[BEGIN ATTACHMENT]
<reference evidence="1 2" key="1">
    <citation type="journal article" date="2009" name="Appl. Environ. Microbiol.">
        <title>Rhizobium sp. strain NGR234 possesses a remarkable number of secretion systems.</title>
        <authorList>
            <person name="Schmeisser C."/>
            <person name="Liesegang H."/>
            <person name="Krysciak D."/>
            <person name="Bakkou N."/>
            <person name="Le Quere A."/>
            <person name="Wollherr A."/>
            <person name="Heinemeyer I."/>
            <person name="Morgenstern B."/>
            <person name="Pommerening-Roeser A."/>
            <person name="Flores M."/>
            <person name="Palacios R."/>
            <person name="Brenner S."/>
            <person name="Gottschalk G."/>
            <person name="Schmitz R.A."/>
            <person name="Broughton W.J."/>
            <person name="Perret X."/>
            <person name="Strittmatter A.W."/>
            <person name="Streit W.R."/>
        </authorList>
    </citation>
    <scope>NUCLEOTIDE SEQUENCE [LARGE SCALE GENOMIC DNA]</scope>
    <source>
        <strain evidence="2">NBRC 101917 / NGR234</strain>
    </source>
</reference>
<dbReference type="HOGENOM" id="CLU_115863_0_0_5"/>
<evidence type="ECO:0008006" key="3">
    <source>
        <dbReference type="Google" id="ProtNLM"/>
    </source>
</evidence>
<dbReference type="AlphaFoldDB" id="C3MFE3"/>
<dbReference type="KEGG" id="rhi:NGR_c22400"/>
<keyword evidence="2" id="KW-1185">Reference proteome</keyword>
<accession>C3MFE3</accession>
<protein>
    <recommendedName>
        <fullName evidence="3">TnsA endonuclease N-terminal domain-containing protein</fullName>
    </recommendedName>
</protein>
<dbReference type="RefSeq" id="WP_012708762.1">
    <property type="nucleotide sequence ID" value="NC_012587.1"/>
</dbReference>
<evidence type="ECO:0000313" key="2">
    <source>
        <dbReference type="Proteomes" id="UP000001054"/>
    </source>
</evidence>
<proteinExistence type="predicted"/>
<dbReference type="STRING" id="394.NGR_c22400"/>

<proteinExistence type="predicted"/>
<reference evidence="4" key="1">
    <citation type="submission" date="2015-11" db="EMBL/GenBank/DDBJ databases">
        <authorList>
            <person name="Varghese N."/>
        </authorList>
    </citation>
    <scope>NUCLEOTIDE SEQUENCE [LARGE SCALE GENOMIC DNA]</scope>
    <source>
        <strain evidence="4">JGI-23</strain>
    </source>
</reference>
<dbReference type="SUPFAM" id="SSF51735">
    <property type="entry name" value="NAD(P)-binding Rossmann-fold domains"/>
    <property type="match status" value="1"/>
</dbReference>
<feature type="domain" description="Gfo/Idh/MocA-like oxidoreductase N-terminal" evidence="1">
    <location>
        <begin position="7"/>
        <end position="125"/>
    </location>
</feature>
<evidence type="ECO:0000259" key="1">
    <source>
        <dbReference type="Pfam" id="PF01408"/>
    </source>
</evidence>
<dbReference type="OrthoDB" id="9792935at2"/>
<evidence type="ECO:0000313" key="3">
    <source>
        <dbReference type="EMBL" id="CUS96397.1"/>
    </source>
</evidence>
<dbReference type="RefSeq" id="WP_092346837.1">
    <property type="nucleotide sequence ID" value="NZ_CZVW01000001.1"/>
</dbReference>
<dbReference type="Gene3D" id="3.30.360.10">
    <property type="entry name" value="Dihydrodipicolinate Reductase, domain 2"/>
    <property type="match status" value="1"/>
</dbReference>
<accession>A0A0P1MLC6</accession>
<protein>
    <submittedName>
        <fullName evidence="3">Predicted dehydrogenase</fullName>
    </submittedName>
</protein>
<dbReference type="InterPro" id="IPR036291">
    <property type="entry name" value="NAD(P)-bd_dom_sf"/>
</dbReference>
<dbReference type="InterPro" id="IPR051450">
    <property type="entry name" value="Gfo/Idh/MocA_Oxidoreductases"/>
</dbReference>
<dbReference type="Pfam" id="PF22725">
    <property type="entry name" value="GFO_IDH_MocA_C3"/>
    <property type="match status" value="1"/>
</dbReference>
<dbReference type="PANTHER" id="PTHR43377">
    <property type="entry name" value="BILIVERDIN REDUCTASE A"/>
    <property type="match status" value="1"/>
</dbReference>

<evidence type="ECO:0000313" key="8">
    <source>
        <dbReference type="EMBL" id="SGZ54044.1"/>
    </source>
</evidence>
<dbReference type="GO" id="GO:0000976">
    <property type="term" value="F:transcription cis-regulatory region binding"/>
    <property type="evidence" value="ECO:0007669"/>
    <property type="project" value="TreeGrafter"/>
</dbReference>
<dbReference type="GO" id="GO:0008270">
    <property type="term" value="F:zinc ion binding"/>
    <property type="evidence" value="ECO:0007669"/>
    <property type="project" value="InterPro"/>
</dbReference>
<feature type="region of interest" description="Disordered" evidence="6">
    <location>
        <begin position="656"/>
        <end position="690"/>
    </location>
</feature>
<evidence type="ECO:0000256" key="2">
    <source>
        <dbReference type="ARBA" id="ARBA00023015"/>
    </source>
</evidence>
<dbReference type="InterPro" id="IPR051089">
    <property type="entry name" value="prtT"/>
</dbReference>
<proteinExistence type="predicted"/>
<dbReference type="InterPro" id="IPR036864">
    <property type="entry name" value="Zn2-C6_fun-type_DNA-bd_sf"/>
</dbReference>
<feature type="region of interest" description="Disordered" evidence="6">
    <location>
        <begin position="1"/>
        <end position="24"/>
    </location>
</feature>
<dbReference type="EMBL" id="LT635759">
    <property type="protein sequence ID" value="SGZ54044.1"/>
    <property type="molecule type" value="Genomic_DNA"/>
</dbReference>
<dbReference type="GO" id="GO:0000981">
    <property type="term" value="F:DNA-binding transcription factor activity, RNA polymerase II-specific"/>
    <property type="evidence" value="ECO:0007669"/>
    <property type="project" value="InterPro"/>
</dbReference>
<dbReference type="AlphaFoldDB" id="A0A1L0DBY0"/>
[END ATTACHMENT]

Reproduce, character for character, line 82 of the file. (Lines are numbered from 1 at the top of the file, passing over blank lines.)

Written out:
<dbReference type="OrthoDB" id="9792935at2"/>